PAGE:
The Other Side of Truth

Twelve-year-old Sade and her brother Femi are forced to flee their home country, Nigeria, when their mother is murdered because of their father’s criticism of General Abacha’s military regime. No longer safe, the children are smuggled out of Lagos under false identities, beginning a journey into an unknown world. Abandoned in London by the woman paid to protect them, they find themselves alone in a strange and hostile place, facing an uncertain future as asylum seekers… Guaranteed to touch a nerve, this is a raw and hard-hitting story of refugee children coping in a world of prejudice and loss.

Winner of the Carnegie Medal.

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Recent reviews

  • This is acctually the bestbook i have ever read! It may make you emotional at times however it it brilliant it sort of brings to life the reality of some peoples lives and how lucky i am with mine!

    Hope You Enjoy Reading The other Side of The Truth as it is a brilliant Book!!!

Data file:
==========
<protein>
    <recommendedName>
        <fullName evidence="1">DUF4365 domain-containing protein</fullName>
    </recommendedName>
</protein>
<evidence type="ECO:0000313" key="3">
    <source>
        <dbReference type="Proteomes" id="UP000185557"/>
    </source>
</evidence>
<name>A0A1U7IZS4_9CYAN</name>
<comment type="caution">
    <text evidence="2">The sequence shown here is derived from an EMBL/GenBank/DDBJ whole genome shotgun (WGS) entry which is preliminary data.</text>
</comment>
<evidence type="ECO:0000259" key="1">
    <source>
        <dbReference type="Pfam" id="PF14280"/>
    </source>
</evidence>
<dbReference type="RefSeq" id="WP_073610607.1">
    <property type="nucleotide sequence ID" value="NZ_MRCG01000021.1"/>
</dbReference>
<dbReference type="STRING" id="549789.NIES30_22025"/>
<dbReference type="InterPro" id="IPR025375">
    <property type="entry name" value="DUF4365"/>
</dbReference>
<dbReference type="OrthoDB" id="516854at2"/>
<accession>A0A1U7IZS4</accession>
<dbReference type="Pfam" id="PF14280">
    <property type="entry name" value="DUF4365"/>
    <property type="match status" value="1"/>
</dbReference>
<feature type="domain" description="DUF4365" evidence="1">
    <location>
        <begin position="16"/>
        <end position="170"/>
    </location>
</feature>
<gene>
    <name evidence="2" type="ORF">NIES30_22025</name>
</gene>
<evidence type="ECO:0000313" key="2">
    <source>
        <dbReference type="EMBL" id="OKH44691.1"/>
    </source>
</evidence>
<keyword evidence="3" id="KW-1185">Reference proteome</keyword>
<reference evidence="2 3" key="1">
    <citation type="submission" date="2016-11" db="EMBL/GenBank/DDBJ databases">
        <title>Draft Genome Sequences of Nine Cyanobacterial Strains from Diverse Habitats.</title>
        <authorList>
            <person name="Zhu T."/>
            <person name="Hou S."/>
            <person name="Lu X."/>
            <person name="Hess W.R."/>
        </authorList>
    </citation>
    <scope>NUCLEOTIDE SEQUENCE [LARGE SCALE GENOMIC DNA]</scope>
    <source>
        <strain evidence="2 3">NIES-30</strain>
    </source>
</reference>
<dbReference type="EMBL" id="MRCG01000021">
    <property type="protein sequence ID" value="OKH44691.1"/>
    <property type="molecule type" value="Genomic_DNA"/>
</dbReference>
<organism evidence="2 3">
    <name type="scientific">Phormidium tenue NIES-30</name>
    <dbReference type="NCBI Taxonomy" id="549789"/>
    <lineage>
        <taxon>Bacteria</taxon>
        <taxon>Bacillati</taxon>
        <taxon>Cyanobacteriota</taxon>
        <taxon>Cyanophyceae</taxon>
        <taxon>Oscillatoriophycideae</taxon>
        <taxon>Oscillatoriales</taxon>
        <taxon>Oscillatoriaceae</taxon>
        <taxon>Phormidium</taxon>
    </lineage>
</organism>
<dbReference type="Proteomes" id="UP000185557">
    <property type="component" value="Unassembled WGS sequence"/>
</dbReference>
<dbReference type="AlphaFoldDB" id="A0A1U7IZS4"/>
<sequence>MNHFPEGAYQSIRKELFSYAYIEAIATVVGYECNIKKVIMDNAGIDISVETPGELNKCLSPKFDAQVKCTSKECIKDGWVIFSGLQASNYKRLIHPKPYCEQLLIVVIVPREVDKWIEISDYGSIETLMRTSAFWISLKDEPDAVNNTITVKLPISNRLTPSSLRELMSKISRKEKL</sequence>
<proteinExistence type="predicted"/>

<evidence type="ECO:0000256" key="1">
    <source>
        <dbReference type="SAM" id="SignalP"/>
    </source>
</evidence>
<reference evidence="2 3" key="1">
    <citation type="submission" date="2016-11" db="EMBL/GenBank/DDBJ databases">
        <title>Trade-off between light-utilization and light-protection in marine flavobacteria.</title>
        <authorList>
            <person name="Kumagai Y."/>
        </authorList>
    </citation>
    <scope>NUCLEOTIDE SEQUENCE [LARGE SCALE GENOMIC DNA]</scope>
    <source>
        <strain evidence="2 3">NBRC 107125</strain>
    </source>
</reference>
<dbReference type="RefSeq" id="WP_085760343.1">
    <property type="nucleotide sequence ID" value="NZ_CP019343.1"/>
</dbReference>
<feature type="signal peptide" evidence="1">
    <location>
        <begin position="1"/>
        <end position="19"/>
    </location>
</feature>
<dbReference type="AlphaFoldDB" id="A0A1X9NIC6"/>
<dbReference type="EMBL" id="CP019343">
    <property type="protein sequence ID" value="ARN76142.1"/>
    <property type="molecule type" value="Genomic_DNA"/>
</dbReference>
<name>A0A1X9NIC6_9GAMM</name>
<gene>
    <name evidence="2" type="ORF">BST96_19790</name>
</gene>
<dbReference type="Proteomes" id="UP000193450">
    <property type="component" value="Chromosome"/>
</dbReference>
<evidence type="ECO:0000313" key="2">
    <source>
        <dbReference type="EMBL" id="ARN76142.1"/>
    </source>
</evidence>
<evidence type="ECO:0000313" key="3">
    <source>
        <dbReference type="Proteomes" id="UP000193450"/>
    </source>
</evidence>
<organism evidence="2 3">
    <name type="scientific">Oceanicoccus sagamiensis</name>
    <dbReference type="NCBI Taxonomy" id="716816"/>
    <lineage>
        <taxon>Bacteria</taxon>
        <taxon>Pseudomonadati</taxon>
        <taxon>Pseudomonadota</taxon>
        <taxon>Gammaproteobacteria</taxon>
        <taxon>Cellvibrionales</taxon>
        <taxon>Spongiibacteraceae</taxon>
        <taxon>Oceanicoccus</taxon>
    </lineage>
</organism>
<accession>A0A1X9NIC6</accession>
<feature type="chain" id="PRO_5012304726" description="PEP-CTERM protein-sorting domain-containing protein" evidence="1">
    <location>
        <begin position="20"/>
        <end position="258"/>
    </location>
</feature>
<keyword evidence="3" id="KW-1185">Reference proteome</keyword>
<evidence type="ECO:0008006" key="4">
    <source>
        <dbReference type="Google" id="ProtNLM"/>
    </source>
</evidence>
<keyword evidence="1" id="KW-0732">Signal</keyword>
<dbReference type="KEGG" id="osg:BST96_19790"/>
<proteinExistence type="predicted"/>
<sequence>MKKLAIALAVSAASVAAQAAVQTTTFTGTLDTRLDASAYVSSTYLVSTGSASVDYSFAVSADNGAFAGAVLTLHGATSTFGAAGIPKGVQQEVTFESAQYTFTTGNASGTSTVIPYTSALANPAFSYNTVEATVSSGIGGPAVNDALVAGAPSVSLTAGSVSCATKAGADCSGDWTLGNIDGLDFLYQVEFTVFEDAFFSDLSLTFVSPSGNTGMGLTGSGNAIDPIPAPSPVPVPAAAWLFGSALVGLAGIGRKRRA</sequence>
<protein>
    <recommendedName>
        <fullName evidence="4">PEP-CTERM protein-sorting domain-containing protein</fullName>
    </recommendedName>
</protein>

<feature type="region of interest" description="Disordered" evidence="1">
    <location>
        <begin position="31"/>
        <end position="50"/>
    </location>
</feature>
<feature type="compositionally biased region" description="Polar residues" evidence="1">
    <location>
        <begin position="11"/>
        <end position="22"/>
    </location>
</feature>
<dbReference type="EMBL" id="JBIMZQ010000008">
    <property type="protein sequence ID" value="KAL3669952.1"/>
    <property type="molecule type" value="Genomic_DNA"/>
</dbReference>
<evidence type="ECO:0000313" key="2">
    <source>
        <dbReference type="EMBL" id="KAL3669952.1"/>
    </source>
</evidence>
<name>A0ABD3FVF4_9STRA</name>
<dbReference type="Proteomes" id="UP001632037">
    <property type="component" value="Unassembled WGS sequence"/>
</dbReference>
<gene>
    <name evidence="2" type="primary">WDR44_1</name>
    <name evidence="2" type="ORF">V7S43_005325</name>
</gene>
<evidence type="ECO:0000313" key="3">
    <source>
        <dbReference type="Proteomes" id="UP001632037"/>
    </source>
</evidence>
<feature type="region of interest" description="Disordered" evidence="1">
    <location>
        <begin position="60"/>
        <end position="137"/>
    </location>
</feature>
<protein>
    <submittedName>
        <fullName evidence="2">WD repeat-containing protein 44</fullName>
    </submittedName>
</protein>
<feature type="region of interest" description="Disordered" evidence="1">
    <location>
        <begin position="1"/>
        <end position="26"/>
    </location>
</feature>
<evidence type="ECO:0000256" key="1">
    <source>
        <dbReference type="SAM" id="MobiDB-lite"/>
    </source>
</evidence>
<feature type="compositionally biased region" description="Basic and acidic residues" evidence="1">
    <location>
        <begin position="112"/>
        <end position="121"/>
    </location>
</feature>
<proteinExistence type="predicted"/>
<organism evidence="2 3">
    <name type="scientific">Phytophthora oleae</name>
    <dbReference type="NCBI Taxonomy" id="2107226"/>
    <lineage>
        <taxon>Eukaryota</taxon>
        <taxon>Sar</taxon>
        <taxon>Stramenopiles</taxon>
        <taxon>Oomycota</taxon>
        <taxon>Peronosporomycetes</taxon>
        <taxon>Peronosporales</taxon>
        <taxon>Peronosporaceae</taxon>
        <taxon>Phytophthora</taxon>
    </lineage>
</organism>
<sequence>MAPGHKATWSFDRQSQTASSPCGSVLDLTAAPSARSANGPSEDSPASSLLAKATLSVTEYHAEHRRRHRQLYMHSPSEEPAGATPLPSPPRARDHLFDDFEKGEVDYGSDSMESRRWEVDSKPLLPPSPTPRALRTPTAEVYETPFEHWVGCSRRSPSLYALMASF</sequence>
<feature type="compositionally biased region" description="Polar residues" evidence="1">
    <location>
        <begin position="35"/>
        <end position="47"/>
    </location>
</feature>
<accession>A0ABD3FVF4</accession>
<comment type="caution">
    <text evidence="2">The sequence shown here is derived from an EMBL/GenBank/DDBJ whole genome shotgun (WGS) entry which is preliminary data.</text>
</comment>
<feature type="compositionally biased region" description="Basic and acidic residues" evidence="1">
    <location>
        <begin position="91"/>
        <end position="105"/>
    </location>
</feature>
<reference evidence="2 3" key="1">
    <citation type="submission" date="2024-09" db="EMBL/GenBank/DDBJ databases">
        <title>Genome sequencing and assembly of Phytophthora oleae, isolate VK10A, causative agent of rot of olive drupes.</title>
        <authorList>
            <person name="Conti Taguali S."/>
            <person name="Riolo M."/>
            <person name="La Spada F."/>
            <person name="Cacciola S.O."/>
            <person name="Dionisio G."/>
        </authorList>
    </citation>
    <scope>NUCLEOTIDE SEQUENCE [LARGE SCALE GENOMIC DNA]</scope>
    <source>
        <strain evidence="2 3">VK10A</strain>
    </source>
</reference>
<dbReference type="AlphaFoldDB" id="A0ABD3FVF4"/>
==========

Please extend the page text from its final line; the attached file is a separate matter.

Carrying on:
1 March 2012

  • liked it

    This book is very interesting. This is because, I really liked the message ; about immigrants and ect.. But it wasn’t the wow factor for me so not particularly my sort of book. But if your studying about history and migration I definalty recommend this book. Because you get a real glimpse of life for Nigeria immgrints , not only them actually Africa. So Yeah good book read it not much people want to read it ! =]

    29 September 2011

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  • Awards

    Beverley Naidoo won the Carnegie Medal and Nestle Smarties Prize for The Other Side of the Truth in 2000.

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